Historically large differences in relative wealth (gini coefficients) are strongly correlelated with the breakdown of society and revolutions etc. The US is already pretty high in OECD terms, and has pretty appalling stats in access to health care incarceration rates, crime, educational outcomes for poor kids etc that tend to go along with having a high gini coefficient. You have a huge and growing pool of americans who have little to no real hope of being able to get their kids into even the middle class.
The Trust Fund Kids of the Walton family (Walmart) have a net worth equal to the poorest 90 million US Americans. (That absolutely staggers me).
Now assume for a moment that they have little or no interest, aptitude, or industriousness in using that capital in an efficient manner to grow further enterprises (ie improve the country) but simply want to live as emperors - I don't know if that is actually true, but in some cases it may be. Such colossally rich individuals who have not created that wealth themselves but have simply chosen their parents carefully are in effect a useless nouveau aristocracy.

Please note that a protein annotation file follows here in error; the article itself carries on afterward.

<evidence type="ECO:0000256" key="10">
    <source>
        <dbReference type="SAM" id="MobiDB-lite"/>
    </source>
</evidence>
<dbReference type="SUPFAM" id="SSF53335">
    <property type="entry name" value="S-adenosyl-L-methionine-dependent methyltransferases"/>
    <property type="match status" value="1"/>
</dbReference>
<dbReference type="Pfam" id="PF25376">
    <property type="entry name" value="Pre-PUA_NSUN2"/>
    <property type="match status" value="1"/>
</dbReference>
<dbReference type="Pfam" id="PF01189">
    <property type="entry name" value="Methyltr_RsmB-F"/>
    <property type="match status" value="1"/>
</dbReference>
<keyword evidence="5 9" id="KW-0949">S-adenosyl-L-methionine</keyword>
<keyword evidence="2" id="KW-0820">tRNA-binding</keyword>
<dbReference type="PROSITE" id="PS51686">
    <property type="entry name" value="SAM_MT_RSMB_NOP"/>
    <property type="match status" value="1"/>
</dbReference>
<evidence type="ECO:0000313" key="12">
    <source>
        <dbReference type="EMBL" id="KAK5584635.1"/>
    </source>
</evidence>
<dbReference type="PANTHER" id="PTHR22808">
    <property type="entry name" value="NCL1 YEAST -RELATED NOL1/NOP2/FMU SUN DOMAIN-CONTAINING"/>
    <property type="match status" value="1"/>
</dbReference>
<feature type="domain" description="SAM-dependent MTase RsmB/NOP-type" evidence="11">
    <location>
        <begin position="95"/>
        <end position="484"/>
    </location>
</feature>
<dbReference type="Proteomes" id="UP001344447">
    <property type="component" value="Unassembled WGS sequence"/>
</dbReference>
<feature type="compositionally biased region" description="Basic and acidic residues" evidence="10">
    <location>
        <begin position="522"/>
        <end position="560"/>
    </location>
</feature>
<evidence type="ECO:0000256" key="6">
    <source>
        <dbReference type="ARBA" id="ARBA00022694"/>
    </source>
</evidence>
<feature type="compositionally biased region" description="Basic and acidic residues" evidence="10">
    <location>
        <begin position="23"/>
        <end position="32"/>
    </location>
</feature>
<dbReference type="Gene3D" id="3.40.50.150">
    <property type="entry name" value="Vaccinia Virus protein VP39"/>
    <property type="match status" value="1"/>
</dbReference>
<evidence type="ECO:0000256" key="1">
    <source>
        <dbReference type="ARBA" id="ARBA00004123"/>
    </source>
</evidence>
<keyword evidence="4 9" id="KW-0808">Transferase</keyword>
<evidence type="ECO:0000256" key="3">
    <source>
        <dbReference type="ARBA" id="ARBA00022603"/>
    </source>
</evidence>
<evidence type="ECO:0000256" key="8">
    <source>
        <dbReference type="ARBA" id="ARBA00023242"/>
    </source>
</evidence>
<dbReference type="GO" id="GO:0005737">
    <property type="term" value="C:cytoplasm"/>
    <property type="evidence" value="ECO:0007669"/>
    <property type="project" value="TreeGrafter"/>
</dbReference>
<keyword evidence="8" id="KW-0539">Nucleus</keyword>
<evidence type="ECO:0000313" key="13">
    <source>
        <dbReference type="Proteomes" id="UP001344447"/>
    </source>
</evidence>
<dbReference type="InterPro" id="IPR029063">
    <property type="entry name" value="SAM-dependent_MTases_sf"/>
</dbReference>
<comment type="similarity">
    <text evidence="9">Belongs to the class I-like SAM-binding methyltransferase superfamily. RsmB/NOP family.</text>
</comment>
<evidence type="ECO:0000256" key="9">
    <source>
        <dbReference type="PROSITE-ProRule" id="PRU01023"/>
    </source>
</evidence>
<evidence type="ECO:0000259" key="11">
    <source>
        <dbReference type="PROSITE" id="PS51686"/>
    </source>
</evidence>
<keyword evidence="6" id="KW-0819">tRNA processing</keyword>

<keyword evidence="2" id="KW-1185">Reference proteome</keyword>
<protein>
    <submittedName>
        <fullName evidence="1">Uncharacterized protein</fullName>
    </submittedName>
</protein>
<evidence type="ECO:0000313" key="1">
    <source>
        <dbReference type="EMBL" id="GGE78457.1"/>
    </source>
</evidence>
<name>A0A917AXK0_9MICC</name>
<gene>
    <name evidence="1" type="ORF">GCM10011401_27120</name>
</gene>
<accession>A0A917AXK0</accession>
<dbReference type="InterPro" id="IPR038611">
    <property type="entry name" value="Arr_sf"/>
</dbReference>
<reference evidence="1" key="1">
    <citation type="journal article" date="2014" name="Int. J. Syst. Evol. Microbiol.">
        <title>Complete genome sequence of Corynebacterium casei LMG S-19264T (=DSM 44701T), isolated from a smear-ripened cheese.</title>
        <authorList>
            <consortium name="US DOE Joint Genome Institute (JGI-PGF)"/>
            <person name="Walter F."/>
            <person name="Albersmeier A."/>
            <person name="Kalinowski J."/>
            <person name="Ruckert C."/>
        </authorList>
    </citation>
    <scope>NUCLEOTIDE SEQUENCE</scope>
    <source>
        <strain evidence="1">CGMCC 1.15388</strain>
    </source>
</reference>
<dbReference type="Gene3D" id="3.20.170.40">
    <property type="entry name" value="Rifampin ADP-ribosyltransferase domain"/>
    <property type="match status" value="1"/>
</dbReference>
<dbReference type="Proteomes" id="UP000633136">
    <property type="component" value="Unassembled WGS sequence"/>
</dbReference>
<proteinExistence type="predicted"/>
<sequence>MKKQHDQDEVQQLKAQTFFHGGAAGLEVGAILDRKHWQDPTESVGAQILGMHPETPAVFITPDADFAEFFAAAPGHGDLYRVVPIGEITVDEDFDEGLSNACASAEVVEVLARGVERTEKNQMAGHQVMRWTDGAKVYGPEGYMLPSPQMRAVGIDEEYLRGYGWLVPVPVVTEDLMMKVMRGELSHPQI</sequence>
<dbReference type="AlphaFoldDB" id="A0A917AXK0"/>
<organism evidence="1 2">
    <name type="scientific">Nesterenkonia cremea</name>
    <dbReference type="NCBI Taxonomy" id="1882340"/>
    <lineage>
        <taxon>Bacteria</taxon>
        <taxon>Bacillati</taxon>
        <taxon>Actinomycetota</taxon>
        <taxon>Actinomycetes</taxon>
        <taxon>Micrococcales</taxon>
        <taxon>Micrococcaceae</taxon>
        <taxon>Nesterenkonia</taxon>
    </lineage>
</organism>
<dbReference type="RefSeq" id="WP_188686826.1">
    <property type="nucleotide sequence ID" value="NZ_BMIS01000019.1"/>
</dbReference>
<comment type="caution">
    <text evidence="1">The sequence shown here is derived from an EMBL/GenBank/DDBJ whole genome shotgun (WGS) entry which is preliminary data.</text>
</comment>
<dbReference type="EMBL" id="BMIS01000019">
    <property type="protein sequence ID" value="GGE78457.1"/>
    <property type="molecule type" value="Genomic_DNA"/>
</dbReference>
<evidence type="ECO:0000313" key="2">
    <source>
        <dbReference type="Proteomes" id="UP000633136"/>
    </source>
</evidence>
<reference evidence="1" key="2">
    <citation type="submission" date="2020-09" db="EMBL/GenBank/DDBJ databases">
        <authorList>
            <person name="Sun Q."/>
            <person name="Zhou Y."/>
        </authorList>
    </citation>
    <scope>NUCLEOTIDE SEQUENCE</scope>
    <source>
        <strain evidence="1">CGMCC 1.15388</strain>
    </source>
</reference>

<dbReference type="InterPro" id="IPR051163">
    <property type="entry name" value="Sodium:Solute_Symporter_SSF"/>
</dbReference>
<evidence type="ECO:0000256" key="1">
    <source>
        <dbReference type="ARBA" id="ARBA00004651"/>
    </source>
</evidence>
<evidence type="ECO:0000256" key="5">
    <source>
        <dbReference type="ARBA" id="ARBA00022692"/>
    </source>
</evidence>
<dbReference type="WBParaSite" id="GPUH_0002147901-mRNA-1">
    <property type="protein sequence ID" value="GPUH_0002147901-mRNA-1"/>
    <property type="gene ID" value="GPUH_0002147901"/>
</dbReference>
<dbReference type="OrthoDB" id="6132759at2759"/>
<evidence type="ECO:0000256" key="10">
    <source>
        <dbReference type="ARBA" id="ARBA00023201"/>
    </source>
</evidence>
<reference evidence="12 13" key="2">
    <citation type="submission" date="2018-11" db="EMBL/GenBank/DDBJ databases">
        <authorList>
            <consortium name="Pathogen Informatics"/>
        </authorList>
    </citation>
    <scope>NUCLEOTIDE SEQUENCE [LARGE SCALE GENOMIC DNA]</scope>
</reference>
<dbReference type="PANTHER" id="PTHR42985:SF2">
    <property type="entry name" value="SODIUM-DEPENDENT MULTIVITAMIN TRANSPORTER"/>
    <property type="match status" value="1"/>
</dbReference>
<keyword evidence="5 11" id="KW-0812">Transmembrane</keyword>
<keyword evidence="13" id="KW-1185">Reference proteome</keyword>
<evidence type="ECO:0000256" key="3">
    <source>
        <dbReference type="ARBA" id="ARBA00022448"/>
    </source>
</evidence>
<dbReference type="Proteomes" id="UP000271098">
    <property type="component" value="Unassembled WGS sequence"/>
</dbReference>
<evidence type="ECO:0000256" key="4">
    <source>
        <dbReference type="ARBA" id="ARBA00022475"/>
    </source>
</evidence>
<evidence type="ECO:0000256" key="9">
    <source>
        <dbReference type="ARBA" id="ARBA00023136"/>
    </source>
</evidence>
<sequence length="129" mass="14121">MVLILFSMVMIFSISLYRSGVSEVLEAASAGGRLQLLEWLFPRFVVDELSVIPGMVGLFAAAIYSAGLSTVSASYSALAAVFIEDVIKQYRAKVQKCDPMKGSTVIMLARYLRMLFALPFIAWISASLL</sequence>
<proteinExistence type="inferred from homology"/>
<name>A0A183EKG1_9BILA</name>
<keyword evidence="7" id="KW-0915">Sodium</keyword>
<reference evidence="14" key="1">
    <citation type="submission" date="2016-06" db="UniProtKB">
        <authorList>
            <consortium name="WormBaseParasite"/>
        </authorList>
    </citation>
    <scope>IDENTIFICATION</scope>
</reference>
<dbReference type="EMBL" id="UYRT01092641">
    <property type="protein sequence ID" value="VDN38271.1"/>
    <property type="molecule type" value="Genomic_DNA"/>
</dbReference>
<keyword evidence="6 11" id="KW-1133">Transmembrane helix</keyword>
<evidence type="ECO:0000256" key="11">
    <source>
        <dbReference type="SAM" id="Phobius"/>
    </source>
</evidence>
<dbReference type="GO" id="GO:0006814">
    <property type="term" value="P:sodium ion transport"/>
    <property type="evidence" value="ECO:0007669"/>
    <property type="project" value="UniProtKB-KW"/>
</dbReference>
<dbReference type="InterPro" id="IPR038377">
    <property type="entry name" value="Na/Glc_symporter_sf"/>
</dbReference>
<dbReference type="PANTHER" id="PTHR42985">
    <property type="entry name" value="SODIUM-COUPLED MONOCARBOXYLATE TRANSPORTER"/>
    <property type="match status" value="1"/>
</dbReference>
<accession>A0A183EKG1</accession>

That equity would be far better in the hands of hard working people further down the chain who could use it to start businesses, improve infrastructure, develop technology, educate their kids etc, but given the size of their money pile and the relatively small birth rates of today, there is a strong possiblity that their dynasty could maintain or even with minimal effort grow their total holdings as a proportion of GDP over the coming decades/centuries.
I have no problem with entrepreneurs getting rich, but that wealth needs to be returned to the rest society within a couple of generations if you want to have a dynamic society based upon egality, fraternity and liberty (that is what the French revolution was all about) and not a world of gated communities and violent ghettos. How you go about constructing a society that achieves that is left as an exercise for the reader, but massive inheritance taxes (above some level) seem like a pretty useful component.